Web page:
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August 5, 2013 | By Chris Kraul
BOGOTA, Colombia -- In a radio interview Monday, Colombian President Juan Manuel Santos backed away from a self-imposed deadline of November for completing a peace accord that is being negotiated in Havana with the Revolutionary Armed Forces of Colombia, or FARC. Negotiators, who are now attending their 12th session, which ends Saturday, have reached agreement on just one of six major points -- the section on agrarian reform -- that will make up a final deal. It took the better part of seven months to hammer that out. “If in November we haven't finished entirely, we'll see where we are, and if we have to prolong the talks a couple of months, we'll extend them," Santos told Caracol Radio in Bogota.
December 16, 2006 | From Times Wire Reports
Ecuador recalled its ambassador from Bogota, escalating a diplomatic spat over Colombia's fumigation of illegal drug crops along the shared border. Ecuador says U.S.-backed spraying of herbicides in Colombia hurts the environment and damages the health of people on its side of the border.
March 25, 2004 | From Times Wire Reports
The Bush administration wants Congress to let it send more military and civilian personnel to Colombia to help it "deal a decisive blow against narco-terrorists," Gen. James T. Hill, chief of the Southern Command, said at a House Armed Services Committee hearing. The administration wanted to raise the cap on U.S. personnel in Colombia to 800 military and 600 civilian contractors from the current 400 limit on each, Hill said. He said U.S. involvement in combat would still be banned.
August 19, 2005 | From Times Wire Reports
Three Irish Republican Army-linked fugitives who fled convictions in Colombia surrendered to Irish police after eight months on the run, police officials said. Ireland's national police force said James Monaghan, Martin McCauley and Niall Connolly were being interviewed by officers at various stations in Dublin, the capital. The three were convicted last year of training Colombian rebels in bomb-making techniques.
November 30, 2004 | From Associated Press
Colombia's government backpedaled Monday on a claim that Marxist rebels wanted to assassinate President Bush during a recent state visit. Defense Minister Jorge Alberto Uribe told reporters Saturday that informants had said the Revolutionary Armed Forces of Colombia, or FARC, had instructed followers to "assassinate President Bush" Nov. 22 in Cartagena, where he met with President Alvaro Uribe. The defense minister did not give a source for the information.
May 24, 2007 | From the Associated Press
The government of Colombia announced capital controls on some foreign investments Wednesday to try to curb the soaring peso. Finance Minister Oscar Zuluaga said that starting immediately, foreign portfolio investors will be required to deposit 40% of their investments in non-interest-bearing accounts in the central bank for six months. The measure is designed to absorb a glut of dollars and discourage speculative investing.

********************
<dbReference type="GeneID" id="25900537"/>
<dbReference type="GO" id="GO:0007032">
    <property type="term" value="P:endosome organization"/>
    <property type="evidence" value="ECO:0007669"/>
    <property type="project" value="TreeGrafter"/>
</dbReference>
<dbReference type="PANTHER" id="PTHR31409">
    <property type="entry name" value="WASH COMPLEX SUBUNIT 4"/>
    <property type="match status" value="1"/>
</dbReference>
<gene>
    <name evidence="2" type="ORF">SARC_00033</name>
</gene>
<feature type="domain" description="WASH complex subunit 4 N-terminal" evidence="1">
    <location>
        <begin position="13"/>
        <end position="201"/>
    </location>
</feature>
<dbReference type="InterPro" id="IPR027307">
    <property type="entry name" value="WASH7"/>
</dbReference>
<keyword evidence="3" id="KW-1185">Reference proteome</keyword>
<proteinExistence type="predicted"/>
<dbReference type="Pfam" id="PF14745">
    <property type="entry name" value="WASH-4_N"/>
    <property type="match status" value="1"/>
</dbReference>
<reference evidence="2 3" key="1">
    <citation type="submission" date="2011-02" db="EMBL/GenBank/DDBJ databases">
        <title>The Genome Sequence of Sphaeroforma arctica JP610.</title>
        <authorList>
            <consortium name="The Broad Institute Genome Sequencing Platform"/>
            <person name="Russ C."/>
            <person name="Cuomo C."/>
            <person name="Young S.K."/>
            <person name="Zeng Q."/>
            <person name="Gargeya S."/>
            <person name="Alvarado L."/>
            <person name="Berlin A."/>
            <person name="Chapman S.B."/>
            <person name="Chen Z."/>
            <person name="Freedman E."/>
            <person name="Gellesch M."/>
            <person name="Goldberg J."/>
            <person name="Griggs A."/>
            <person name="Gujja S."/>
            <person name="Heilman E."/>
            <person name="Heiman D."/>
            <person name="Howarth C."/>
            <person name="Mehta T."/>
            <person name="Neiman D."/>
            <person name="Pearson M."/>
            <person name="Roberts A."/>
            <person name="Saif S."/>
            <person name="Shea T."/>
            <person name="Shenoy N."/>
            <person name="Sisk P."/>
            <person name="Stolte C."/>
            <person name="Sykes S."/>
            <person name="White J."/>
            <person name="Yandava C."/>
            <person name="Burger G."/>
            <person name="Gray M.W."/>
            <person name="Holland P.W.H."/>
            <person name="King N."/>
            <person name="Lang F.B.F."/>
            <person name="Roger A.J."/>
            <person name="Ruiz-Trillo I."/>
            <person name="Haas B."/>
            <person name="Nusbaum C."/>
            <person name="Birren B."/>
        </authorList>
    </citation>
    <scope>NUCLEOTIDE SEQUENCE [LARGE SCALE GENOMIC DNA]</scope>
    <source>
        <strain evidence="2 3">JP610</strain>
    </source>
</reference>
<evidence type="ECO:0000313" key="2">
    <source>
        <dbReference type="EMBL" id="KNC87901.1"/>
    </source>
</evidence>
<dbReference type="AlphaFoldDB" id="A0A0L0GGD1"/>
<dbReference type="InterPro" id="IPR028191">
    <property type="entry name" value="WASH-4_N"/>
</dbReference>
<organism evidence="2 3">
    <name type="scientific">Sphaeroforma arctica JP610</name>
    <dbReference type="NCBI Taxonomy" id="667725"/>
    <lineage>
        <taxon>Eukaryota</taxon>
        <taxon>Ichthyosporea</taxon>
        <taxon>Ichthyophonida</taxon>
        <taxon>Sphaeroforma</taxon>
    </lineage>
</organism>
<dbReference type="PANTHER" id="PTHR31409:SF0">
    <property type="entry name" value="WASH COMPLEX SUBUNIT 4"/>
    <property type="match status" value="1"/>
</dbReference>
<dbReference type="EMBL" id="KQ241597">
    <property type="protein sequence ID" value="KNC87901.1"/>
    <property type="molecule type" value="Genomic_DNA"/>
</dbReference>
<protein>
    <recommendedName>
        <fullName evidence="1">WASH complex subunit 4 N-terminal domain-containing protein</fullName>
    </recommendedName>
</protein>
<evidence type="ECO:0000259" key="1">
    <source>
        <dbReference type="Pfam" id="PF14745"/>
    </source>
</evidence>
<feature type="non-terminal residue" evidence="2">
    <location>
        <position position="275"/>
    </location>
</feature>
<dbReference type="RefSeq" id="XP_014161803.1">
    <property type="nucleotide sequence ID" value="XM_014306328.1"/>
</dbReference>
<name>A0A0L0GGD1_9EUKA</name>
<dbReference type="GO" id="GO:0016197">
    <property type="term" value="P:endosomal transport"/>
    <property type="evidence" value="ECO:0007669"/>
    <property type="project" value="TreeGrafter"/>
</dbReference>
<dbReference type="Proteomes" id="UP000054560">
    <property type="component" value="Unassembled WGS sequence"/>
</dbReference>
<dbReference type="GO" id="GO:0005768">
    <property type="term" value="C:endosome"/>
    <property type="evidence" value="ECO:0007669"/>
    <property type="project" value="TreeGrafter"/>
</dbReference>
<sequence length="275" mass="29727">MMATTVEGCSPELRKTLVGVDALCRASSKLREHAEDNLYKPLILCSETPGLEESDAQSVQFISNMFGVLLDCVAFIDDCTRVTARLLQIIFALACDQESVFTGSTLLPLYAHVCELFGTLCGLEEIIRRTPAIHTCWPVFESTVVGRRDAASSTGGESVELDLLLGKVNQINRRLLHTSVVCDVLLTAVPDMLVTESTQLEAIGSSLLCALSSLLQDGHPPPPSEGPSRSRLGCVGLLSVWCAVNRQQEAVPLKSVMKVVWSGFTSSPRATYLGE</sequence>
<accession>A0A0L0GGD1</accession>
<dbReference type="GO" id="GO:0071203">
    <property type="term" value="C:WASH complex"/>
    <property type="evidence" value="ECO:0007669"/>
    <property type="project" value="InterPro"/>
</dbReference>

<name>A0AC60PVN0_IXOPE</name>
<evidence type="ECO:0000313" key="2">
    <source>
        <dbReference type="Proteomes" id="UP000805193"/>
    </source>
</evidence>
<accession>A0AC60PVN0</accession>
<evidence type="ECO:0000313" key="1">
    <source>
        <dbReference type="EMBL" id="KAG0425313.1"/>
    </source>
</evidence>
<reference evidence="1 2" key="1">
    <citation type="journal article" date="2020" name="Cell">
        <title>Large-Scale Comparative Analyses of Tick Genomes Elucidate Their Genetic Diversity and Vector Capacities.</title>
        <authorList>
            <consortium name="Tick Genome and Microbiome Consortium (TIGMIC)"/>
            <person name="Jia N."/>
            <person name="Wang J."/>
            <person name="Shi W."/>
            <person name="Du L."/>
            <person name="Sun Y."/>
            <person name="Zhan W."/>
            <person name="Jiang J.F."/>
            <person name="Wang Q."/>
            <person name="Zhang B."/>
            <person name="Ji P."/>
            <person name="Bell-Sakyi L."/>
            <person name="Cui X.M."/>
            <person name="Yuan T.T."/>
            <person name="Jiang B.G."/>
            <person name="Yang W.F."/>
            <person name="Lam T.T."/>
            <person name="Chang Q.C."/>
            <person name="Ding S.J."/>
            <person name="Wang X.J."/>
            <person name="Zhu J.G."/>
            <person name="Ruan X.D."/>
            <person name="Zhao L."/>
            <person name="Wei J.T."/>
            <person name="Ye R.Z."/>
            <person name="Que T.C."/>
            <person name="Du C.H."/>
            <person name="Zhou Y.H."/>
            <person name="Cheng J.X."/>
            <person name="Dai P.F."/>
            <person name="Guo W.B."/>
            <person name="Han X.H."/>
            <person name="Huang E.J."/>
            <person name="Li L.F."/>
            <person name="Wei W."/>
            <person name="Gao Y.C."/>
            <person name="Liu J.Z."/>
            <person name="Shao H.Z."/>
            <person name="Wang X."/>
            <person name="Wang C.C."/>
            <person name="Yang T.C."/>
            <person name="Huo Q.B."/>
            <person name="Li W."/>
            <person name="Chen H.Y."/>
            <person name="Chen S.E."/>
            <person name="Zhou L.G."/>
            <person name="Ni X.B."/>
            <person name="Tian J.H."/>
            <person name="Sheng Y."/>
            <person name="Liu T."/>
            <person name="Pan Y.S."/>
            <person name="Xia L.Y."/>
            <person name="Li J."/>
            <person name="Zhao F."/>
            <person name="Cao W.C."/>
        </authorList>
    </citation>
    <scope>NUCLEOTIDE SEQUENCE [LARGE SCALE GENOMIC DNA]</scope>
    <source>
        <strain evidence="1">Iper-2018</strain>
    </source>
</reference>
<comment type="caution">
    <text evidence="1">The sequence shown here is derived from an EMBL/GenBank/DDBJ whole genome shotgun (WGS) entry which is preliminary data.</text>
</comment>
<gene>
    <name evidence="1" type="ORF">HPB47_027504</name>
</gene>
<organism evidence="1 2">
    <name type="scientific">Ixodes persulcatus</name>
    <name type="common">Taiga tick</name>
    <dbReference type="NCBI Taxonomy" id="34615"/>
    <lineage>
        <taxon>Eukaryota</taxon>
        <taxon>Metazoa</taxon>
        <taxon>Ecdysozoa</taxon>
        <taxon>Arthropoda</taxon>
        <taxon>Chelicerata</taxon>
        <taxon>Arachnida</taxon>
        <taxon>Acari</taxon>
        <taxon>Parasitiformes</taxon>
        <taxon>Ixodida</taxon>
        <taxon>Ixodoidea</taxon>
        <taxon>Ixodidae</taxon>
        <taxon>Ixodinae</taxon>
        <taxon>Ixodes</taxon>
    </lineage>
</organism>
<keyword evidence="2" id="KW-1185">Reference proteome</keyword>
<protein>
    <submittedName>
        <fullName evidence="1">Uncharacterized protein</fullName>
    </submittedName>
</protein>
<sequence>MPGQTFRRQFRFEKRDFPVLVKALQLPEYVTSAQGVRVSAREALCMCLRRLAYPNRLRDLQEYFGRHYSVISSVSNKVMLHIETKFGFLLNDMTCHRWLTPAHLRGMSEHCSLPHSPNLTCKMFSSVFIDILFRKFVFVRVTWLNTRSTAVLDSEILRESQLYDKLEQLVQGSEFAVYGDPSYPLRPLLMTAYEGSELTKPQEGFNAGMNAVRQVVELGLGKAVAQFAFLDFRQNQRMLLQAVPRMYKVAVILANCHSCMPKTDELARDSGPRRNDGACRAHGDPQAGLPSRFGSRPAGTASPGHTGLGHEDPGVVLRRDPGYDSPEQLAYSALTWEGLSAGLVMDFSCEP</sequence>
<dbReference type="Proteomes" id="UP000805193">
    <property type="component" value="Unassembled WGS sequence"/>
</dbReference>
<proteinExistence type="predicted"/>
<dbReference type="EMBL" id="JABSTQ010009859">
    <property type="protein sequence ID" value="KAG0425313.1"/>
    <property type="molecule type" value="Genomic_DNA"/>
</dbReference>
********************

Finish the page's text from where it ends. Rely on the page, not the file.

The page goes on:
May 8, 2003 | From Associated Press
For the first time, President Alvaro Uribe on Wednesday ordered a leftist Colombian rebel extradited to the United States. Nelson Vargas Rueda faces murder charges in the 1999 slaying of three American activists. Vargas is one of six members of the Revolutionary Armed Forces of Colombia, or FARC, indicted last year in federal court in Washington in the murders of Terence Freitas, 24, of Oakland; Ingrid Washinawatok, 41, of New York; and Laheenae Gay, 39, of Pahoa, Hawaii.
December 4, 2002 | From Reuters
A judge adjourned until February the trial of three suspected members of the Irish Republican Army charged with training Marxist rebels to build bombs, after key prosecution witnesses failed to appear in court Tuesday. Judge Jairo Acosta ordered the trial, which began Monday, to resume Feb. 5, giving two rebel defectors another chance to testify that they witnessed the Irishmen training the Revolutionary Armed Forces of Colombia, or FARC.
September 7, 2003 | From Associated Press
Soldiers killed at least 25 suspected rebels and paramilitary fighters Saturday in three military operations in central Colombia, authorities said. Meanwhile, police captured 50 suspected rebels, some of whom are accused of killing 10 hostages, including a state governor, during a botched rescue attempt in May. Most of the deaths occurred in fighting at a Revolutionary Armed Forces of Colombia, or FARC, camp in the mountains of Casanare state, northeast of the capital, Bogota.
December 15, 2007 | From the Associated Press
Former paramilitaries and victims of their violence banded together Friday to destroy a huge cache of weapons surrendered by the right-wing militias. In a somber ceremony attended by foreign dignitaries, 18,051 rifles, machine guns and rocket launchers -- a cache weighing 60 tons -- were dumped into a giant caldron. The arsenal, which included 2.7 million bullets, was handed over as part of a 2003 peace pact. It will be used to create sculptures to raise money for victims.
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